When you lose a spouse, there’s an inevitable grieving period which is accompanied by a roller coaster of emotions. When you think of this grieving process, you probably associate it with loss due to illness or tragedy, but what about divorce? When partners divorce, there’s still a grieving process that goes along with the split. Divorcees need their friends and a support network just as much as a widower. There’s still sadness, anger, denial, confusion and strong emotions. Here, we’ll look at the similarities and differences between the two types of loss so you’re better equipped to deal with your own situation or help someone else through the grieving process.
Loss is Loss
The two situations may seem different, but at the end of the day, loss is loss. Whether it’s illness or divorce, the person you once loved is no longer with you. Many people have the misconception that since divorce is a decision, there’s not as much pain involved, but that’s simply not true. “When you go through divorce, it’s like a death of love,” according to Cindy Holbrook from Your Tango. “Even if you’re the one who initiated the divorce, you will still grieve. This is because you are not only mourning the loss of your marriage, you are also grieving the loss of your hopes and dreams—the belief of what you thought your life was going to look like.”
It’s important to understand this and avoid making statements like, “you made the right decision or you’re better off without him/her.” While these sentiments may be true, they do little to help a person adjusting to life without their partner.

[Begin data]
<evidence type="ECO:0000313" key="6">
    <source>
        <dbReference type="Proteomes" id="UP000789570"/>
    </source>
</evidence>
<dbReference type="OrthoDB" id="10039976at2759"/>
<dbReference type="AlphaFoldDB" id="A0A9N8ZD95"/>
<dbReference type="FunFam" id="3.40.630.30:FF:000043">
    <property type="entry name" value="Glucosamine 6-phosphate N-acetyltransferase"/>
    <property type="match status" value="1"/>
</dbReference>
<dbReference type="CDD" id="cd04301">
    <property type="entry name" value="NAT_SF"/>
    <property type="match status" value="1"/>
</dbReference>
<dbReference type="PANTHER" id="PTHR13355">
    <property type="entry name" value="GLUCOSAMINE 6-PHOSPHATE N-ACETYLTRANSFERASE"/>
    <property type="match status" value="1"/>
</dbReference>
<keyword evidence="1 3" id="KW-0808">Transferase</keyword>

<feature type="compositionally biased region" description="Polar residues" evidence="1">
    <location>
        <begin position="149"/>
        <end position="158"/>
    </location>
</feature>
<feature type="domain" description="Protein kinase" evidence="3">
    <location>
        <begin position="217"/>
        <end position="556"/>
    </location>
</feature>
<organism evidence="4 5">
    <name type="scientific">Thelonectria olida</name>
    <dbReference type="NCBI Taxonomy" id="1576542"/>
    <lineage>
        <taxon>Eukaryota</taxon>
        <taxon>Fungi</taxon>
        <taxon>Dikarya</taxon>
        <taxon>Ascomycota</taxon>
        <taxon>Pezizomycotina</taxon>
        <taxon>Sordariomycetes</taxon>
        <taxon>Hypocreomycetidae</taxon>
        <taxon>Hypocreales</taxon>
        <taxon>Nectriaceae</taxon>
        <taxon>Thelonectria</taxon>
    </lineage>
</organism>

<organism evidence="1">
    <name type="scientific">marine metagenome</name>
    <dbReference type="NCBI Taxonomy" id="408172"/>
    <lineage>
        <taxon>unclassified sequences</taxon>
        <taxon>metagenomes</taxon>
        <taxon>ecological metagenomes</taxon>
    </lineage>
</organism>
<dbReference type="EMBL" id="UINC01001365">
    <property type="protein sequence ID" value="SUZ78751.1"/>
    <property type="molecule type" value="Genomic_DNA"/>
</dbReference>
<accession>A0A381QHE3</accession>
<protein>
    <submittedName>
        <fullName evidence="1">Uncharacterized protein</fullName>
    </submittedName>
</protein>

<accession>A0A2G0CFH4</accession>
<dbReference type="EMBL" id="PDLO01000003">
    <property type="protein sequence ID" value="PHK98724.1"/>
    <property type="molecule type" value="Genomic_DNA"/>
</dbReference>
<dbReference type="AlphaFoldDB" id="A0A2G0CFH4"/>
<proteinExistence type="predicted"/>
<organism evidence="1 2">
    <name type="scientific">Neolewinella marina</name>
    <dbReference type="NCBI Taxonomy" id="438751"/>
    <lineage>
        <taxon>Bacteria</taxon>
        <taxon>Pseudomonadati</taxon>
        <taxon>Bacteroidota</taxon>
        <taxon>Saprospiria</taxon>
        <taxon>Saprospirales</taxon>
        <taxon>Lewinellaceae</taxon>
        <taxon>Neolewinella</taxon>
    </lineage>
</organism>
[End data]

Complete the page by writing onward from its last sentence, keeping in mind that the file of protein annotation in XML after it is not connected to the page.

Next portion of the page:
Let Yourself (or your friend) off the Hook
In some cases, you have seen the situation coming. Maybe your loved one has been sick for a prolonged period of time or you knew your marriage was coming to an end. Preparation does not make you exempt from the grief, so if you find yourself thinking, “I knew this was going to happen, why am I so sad (angry, confused, etc)?” understand you’re exactly where you need to be in the grieving process. “Divorce hurts,” notes Allison from The Grief Recovery Method. “It doesn’t matter if you initiated it or had no idea it was coming. Some people use the reason for their divorce as justification as to why they shouldn’t feel sad about it.”
Whether you’re experiencing loss from death or illness or divorce, you’re entitled to your feelings. Don’t fool yourself or let anyone convince you that you shouldn’t feel a certain. You may need some help dealing with these feelings, however, so don’t be afraid to seek out counselors or support groups who may be better equipped to help you cope with your feelings.
Anger is part of the grieving process. You may be angry at your partner for leaving you all alone, angry at the circumstances or at a higher power. Many divorcees, however, are also angry at themselves. As my clients go through the grief process, some of them feel that the years of marriage have been wasted time,” says Nanda Davis, a family law and criminal defense attorney and the owner of Davis Law Practice. “I encourage them to forgive themselves for the choices that led them to be in a marriage that ended. There’s a lot of focus on forgiving those who hurt you but not enough on forgiving yourself. I also try to help them see that this is not actually wasted time, just a chapter in their lives.